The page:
Where to buy ducklings or ducks for your backyard or small farm

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There are both practical and ethical considerations to keep in mind when you’re trying to decide where to buy ducklings or mature ducks. Depending on your location and needs, there might not be a perfect answer to the question “where’s the best place to get ducklings or ducks?”

However, to help you make the best decision possible, let’s take a deeper dive into the available options…

Ducklings and mother duck - Welsh Harlequin breed.

One of our momma Welsh Harlequin ducks wondering where she can get more ducklings.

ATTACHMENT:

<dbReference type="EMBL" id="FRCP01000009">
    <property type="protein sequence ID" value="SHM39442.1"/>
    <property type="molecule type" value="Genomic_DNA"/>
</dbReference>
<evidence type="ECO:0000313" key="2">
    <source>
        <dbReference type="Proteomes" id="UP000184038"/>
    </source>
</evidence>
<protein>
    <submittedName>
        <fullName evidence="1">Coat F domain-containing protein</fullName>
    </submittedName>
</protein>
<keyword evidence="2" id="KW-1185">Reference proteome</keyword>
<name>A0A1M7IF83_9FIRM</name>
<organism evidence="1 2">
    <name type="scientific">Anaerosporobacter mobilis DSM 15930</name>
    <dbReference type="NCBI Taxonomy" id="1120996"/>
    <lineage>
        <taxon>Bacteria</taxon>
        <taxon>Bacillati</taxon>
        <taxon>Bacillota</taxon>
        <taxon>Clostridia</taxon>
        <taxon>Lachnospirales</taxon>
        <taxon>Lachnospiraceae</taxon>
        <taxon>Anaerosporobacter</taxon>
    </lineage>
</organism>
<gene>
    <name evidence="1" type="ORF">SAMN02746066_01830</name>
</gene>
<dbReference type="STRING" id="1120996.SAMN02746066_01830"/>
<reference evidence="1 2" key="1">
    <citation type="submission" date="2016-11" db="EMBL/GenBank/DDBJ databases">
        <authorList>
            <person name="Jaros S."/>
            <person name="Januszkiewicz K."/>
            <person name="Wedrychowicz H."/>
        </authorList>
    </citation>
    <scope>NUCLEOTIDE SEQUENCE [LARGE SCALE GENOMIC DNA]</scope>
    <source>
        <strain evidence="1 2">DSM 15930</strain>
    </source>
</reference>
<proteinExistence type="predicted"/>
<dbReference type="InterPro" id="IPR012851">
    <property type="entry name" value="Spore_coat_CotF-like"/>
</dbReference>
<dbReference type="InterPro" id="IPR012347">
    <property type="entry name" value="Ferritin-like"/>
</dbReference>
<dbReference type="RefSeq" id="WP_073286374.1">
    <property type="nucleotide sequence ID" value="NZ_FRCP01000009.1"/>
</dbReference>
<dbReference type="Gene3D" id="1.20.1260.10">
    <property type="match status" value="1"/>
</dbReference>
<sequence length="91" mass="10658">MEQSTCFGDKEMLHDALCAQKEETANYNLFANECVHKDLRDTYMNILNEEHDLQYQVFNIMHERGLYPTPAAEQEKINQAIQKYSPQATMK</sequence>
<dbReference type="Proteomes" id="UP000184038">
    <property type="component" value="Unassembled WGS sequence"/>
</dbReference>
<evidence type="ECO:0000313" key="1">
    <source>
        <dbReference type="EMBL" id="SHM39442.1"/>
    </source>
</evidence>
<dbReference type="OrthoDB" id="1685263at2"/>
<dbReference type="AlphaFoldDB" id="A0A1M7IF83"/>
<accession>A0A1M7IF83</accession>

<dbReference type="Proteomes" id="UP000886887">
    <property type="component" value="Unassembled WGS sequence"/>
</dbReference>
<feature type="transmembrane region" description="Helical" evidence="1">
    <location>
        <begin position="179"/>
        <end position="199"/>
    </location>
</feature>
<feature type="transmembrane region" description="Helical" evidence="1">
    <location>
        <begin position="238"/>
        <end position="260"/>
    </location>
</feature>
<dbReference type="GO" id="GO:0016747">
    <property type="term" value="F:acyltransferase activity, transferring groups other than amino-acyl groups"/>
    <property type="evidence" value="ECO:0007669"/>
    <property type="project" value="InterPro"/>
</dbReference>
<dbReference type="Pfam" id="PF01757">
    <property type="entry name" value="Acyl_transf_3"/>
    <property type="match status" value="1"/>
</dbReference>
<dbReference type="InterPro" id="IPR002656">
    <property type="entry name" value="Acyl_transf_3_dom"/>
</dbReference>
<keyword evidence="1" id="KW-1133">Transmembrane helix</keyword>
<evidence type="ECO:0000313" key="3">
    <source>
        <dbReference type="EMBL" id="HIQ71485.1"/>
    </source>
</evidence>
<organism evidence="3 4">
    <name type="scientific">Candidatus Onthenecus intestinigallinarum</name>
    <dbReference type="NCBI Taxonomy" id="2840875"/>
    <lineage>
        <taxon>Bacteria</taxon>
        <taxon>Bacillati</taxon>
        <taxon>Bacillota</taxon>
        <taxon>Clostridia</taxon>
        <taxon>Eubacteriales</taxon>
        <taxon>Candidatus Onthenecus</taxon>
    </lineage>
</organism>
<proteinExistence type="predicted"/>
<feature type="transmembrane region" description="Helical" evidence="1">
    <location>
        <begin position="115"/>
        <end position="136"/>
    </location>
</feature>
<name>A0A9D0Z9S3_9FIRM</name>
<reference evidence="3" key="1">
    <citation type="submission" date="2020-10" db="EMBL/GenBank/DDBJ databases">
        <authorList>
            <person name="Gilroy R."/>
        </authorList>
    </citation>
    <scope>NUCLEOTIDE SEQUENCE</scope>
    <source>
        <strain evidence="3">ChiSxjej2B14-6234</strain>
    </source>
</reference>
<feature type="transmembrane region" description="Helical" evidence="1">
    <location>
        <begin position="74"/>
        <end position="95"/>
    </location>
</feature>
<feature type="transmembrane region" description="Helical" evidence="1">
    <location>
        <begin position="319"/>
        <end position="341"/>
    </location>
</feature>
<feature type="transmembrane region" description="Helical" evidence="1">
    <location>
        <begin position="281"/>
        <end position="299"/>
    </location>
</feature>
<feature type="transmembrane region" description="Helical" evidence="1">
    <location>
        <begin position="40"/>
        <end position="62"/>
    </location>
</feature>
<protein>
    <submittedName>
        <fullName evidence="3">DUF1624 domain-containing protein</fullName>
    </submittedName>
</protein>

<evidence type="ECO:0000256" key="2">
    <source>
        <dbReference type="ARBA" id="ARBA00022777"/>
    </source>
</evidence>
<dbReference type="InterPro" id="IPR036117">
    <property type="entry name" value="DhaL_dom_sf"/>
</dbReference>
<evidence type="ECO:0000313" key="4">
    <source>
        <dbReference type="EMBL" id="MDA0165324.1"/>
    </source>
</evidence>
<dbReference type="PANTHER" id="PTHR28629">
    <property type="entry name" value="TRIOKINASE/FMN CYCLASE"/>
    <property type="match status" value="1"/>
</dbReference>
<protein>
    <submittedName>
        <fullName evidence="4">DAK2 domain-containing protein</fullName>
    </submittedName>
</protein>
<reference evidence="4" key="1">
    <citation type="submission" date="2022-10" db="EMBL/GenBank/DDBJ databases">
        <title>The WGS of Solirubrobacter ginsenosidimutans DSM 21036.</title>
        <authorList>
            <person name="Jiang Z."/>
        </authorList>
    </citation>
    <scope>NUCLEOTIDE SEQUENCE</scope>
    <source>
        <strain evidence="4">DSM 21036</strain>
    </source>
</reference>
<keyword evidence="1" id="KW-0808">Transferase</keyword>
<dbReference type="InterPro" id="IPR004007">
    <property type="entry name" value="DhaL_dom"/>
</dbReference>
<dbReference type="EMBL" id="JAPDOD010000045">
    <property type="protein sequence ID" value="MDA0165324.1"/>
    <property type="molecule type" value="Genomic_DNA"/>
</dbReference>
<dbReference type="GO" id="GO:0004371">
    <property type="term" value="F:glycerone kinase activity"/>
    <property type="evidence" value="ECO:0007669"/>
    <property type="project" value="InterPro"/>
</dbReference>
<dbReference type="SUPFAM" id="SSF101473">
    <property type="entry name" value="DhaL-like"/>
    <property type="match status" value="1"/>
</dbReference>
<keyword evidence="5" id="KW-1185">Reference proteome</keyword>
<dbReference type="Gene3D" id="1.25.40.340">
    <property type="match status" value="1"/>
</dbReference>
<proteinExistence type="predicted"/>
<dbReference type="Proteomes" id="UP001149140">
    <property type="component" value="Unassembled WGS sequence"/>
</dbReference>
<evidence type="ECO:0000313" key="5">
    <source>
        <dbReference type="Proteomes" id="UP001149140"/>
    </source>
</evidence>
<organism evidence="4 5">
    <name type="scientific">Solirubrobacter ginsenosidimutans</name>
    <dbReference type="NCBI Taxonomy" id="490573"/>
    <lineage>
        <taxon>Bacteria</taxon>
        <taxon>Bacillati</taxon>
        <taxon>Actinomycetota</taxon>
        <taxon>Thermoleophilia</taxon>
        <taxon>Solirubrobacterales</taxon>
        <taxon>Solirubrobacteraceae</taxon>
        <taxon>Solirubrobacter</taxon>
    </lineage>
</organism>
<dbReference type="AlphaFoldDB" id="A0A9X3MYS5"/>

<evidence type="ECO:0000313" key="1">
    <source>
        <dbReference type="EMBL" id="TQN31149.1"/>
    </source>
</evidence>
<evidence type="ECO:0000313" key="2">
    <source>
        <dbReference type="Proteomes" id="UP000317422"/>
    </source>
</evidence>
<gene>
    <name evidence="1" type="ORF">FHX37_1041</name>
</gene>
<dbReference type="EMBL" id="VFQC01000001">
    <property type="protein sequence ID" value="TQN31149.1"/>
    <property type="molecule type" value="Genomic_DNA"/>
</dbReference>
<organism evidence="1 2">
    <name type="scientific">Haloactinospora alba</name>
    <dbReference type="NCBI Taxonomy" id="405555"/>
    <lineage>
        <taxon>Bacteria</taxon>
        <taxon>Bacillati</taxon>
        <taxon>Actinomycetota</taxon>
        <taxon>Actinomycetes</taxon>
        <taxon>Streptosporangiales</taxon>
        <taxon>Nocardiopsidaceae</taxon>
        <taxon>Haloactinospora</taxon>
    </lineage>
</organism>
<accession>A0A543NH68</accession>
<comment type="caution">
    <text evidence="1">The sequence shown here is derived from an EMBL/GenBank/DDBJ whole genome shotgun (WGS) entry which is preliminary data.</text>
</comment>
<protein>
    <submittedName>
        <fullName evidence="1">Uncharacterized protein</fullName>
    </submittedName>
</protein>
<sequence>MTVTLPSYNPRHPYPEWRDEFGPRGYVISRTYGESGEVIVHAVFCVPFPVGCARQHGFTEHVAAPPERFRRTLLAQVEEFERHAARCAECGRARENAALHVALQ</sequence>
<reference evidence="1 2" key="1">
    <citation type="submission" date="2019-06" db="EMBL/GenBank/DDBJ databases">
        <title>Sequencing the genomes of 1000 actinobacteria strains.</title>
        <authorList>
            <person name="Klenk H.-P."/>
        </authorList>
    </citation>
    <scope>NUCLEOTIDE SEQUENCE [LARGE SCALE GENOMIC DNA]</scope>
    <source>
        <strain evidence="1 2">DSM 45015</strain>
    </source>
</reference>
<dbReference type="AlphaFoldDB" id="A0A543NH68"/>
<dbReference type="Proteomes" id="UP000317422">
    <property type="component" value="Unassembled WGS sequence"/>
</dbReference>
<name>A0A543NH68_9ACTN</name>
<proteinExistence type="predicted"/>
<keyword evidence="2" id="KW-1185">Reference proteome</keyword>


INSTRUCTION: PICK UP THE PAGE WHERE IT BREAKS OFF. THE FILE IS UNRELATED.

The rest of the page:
5 ways to purchase ducklings or ducks

For starters, here are the five basic choices (listed from largest to smallest operations) where you can purchase ducklings or ducks:

  1. Large/national breeders,
  2. Farm supply stores,
  3. Small local/regional breeders and farms,
  4. Waterfowl/wildlife rescue operations,
  5. Individuals in your area (backyard poultry keepers).

Now let’s dive a bit deeper into the pros and cons of the various choices:

Option 1: Large/national breeders and hatcheries

Metzer Farms and Murray McMurray Hatchery are probably the two most well-known, large-scale duck breeding operations in the US. (Holderread’s used to be the gold standard for duck breeding work in the U.S., but they’ve largely shut down after the founders transitioned into retirement.)

Here we should also mention an excellent breeder/hatchery that’s a small operation, but one that will still ship ducklings and ducks: Sand Hill Preservation Center

Ducklings enjoying a sunny day at Tyrant Farms.